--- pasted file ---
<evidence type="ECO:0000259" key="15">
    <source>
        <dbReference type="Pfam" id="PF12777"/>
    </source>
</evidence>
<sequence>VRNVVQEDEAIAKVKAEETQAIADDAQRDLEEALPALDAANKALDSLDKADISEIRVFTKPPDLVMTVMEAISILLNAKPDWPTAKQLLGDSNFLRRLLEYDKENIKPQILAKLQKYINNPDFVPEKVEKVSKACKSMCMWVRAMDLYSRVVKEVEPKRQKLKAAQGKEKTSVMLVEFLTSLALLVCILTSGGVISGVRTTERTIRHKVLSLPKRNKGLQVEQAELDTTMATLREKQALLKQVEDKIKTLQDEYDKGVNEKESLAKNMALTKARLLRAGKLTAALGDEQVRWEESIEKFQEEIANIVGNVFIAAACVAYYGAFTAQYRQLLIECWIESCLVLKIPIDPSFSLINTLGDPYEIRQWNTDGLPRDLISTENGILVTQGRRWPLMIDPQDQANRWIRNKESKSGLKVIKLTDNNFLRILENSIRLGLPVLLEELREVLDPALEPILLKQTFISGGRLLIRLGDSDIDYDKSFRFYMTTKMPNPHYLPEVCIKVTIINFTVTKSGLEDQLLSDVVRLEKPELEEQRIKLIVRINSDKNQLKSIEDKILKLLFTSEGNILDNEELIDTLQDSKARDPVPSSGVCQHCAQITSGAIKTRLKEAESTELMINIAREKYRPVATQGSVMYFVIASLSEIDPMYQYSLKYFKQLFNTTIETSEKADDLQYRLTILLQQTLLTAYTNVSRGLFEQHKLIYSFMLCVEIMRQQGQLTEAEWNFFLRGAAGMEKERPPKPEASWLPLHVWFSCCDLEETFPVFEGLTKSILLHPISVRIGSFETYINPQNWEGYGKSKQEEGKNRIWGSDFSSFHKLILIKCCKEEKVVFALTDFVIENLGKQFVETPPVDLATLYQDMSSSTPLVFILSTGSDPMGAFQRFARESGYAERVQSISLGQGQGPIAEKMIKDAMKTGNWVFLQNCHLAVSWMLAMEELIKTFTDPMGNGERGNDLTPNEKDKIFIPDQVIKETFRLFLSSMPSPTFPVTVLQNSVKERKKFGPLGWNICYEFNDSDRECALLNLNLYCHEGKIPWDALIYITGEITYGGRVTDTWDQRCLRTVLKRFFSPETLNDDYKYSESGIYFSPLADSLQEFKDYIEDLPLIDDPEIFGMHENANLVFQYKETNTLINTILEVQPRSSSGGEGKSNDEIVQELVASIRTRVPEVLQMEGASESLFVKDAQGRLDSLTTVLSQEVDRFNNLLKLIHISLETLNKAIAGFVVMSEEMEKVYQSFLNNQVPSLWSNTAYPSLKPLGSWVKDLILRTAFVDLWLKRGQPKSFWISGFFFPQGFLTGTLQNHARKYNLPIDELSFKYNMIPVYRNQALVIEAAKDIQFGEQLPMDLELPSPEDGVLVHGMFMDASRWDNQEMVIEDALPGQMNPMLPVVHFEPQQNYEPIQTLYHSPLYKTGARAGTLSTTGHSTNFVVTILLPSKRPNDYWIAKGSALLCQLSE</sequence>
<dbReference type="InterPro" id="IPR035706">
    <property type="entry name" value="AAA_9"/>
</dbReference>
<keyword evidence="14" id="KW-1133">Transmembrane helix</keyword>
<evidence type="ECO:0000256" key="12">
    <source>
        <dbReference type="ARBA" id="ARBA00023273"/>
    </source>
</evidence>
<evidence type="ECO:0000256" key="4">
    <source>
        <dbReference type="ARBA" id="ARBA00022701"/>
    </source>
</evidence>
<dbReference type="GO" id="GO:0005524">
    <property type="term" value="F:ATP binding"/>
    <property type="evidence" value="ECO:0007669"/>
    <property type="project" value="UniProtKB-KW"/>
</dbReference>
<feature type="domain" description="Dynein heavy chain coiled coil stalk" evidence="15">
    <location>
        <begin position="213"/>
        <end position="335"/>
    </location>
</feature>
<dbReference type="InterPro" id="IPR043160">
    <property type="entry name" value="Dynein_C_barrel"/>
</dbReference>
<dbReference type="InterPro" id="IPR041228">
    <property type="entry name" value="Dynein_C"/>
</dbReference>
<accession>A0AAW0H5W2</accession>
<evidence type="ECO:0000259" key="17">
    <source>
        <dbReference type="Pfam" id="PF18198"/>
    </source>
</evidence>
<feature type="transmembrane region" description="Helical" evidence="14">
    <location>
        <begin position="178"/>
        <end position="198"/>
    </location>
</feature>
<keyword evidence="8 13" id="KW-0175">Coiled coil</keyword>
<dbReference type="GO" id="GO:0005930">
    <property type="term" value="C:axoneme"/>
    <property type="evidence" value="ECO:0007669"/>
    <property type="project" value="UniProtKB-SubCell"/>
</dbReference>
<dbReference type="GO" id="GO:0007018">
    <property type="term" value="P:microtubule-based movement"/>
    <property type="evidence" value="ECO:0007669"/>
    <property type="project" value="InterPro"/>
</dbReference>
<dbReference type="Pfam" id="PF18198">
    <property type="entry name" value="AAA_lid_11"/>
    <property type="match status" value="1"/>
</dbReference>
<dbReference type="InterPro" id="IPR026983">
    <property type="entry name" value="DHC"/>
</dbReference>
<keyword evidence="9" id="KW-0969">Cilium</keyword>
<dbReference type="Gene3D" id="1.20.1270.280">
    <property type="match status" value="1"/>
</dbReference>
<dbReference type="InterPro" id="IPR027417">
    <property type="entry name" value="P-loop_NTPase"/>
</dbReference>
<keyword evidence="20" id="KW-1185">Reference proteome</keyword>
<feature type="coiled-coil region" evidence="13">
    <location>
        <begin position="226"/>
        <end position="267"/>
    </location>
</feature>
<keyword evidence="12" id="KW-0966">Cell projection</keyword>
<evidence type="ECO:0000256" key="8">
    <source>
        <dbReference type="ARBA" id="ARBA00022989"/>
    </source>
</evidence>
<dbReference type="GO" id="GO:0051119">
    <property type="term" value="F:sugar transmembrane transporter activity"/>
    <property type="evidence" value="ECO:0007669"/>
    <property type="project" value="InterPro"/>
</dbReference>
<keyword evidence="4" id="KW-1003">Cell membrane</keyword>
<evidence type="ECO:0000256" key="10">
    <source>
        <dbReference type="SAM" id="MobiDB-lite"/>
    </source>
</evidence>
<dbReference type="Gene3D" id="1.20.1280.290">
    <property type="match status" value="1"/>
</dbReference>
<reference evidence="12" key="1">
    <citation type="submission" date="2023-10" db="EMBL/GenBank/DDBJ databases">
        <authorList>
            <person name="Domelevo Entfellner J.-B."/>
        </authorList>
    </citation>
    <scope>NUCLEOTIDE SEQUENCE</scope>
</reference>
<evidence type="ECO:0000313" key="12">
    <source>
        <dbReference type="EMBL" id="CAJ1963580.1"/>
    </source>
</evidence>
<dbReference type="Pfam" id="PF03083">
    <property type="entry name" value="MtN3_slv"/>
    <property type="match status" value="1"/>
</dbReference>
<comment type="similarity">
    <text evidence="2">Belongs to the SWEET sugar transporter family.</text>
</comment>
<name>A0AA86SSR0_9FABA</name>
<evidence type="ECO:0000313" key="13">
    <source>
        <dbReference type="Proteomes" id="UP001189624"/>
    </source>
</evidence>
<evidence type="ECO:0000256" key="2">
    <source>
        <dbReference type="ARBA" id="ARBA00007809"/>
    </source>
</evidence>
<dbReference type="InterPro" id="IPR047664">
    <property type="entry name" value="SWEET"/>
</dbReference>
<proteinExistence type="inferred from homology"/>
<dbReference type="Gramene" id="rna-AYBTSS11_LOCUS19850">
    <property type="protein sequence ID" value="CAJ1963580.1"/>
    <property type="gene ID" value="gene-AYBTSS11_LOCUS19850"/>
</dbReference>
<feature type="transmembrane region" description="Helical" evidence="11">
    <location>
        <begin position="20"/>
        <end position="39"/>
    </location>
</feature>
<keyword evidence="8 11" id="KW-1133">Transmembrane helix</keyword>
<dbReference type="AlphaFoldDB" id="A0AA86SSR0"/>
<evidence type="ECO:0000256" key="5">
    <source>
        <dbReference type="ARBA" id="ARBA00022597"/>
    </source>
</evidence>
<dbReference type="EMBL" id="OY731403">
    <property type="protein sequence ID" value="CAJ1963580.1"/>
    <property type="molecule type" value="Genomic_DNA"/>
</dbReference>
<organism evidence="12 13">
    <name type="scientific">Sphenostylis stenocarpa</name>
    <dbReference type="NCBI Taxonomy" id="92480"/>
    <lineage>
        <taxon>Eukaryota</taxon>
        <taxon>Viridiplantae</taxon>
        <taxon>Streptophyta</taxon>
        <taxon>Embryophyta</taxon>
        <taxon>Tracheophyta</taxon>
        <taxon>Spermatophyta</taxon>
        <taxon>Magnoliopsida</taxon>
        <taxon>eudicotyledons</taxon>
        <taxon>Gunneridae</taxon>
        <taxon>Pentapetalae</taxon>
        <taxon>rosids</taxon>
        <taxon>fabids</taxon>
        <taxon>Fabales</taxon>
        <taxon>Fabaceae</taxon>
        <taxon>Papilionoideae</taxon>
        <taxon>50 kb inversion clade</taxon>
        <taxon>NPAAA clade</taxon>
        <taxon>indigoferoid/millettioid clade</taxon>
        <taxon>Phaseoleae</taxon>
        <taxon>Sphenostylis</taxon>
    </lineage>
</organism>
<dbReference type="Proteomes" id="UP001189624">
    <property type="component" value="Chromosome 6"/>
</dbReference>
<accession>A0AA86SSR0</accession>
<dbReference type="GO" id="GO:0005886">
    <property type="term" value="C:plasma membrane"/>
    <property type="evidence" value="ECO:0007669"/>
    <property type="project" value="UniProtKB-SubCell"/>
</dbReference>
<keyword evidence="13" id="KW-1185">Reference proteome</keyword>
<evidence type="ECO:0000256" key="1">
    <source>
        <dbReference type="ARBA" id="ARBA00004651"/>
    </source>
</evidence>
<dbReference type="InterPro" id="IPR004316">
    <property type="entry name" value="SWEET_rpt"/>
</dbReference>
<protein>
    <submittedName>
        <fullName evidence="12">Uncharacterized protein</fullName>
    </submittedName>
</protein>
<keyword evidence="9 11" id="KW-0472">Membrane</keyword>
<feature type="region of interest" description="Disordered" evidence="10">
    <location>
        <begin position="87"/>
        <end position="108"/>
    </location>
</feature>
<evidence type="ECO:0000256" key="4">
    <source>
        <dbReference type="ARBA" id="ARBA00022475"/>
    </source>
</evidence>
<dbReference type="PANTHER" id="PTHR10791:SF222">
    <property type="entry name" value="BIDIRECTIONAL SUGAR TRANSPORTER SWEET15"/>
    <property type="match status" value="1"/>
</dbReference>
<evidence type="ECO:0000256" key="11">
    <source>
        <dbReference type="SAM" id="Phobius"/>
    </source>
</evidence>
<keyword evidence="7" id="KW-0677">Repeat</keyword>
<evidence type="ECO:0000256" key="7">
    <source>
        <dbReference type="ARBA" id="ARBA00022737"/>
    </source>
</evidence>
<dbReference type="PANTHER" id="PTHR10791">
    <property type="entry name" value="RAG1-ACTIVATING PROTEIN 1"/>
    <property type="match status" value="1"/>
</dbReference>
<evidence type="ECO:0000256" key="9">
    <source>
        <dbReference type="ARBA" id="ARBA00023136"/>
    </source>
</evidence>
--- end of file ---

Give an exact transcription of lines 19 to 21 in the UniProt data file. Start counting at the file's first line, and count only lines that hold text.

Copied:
    </source>
</evidence>
<dbReference type="GO" id="GO:0005524">